This wedding is being held at Canongate Kirk, conveniently located on the Royal Mile (which will be closed down for three days) near to Holyrood – one of the Windsors’ several palaces dotted around Britain (for some reason ‘the Six Counties’ missed out on one). It is also close to the Scottish Parliament, built on a site specially chosen by the late Donald Dewar, the first First Scottish Minister, to be next to royal Holyrood. See that New Labour – still Loyal Labour!
However, Cameron’s Tories don’t want all that good feeling to get lost between July and the launch of the Golden Jubilee next year. Indeed, whilst we ponder over which country the UK can invade next (we will have to wait for the White House to tell us the actual one), and whilst we continue to tighten our belts, wouldn’t it be good to have another holiday – a UK Day. Isn’t it just great to have a Royal Family and to be British too!
October 21st is the proposed day for this holiday. It is to be held on the anniversary of the Battle of Trafalgar. Unlike Cameron’s choice of Germany to announce the end of multi-cultural Britain, he did not choose France to declare his proposed UK/Trafalgar Day. New Labour brought us Armed Forces Day in 2009 (not a raging success, given no actual holiday and yet another failing war). The Tories, though, do intend to give us a day off (and maybe a free union jack to wave too). Generous eh! Well not exactly – they intend to take away the May Day holiday. The official new UK annual calendar must not be marred by anything so working class or international.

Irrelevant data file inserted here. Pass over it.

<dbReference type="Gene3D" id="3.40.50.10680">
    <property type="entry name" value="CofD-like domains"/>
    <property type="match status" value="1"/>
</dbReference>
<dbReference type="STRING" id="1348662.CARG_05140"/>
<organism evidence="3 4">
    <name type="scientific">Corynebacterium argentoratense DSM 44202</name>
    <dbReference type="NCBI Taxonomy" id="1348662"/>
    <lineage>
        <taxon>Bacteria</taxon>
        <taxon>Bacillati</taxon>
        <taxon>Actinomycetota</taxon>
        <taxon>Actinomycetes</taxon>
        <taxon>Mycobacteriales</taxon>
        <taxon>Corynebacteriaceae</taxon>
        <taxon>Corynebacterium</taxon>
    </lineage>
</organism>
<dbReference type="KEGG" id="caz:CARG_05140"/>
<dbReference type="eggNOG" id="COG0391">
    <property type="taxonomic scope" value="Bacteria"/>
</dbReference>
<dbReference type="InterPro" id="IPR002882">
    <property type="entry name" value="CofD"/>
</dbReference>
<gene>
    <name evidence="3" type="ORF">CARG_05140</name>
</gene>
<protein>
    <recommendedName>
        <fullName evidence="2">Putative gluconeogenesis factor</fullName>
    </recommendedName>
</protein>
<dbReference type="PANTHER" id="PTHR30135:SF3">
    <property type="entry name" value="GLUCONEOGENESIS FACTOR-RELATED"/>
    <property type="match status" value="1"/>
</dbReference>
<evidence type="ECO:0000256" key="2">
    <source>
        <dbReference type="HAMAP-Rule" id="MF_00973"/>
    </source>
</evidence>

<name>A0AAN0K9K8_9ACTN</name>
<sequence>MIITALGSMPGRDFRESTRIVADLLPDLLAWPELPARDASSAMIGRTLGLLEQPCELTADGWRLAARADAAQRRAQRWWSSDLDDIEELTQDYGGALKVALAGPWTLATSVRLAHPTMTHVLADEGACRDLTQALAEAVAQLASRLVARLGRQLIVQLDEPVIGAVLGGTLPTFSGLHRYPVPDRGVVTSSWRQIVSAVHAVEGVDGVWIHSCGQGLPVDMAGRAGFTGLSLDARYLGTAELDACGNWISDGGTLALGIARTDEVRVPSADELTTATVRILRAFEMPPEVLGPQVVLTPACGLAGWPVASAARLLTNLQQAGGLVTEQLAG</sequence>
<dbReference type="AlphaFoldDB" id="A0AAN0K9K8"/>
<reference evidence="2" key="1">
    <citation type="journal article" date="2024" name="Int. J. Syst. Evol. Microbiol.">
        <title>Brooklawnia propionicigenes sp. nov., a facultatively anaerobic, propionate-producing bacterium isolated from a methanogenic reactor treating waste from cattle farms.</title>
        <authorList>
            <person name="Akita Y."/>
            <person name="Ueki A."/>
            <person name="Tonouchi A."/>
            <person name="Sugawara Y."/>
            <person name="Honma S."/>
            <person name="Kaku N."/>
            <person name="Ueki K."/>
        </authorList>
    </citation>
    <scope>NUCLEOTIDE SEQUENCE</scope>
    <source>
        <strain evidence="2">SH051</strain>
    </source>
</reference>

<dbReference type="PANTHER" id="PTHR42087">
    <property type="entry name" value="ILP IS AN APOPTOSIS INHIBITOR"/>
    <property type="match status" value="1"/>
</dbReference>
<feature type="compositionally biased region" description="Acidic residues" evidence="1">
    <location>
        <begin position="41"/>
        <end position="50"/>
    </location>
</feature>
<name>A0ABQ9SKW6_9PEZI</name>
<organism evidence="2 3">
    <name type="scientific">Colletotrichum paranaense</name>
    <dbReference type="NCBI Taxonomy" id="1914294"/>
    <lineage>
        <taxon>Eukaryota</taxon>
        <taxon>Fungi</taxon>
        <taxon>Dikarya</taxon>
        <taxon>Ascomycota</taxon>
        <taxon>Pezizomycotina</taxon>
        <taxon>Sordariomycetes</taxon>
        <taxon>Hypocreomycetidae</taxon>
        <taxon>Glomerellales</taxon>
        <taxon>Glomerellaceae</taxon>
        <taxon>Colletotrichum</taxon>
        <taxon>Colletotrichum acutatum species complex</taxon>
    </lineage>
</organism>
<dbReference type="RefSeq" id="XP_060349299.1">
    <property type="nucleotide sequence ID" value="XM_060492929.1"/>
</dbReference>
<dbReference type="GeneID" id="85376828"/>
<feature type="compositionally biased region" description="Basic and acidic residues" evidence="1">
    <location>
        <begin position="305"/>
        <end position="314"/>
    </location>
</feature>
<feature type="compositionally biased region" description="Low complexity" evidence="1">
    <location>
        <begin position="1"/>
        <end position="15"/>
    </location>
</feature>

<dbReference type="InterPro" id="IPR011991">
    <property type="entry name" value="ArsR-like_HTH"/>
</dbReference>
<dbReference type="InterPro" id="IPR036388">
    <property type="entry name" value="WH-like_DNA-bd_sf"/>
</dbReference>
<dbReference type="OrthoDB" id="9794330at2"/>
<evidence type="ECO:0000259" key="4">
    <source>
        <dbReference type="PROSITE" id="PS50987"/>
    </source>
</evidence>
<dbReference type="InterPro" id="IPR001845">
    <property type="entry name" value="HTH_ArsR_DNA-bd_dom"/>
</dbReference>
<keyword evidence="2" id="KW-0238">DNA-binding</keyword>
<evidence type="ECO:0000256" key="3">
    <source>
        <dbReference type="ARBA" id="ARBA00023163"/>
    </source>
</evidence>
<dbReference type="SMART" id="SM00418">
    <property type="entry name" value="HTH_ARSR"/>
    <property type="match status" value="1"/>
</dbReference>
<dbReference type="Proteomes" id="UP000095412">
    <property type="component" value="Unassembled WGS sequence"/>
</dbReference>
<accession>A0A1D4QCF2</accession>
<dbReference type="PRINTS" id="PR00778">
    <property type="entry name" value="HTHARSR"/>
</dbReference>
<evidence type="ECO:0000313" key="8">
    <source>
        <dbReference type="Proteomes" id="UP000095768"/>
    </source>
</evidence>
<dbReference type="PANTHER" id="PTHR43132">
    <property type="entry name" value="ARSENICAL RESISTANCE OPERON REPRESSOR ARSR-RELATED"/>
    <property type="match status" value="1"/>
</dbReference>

Back to the Union of the Crowns – Official Scottish Nationalism Adopts the British Monarchy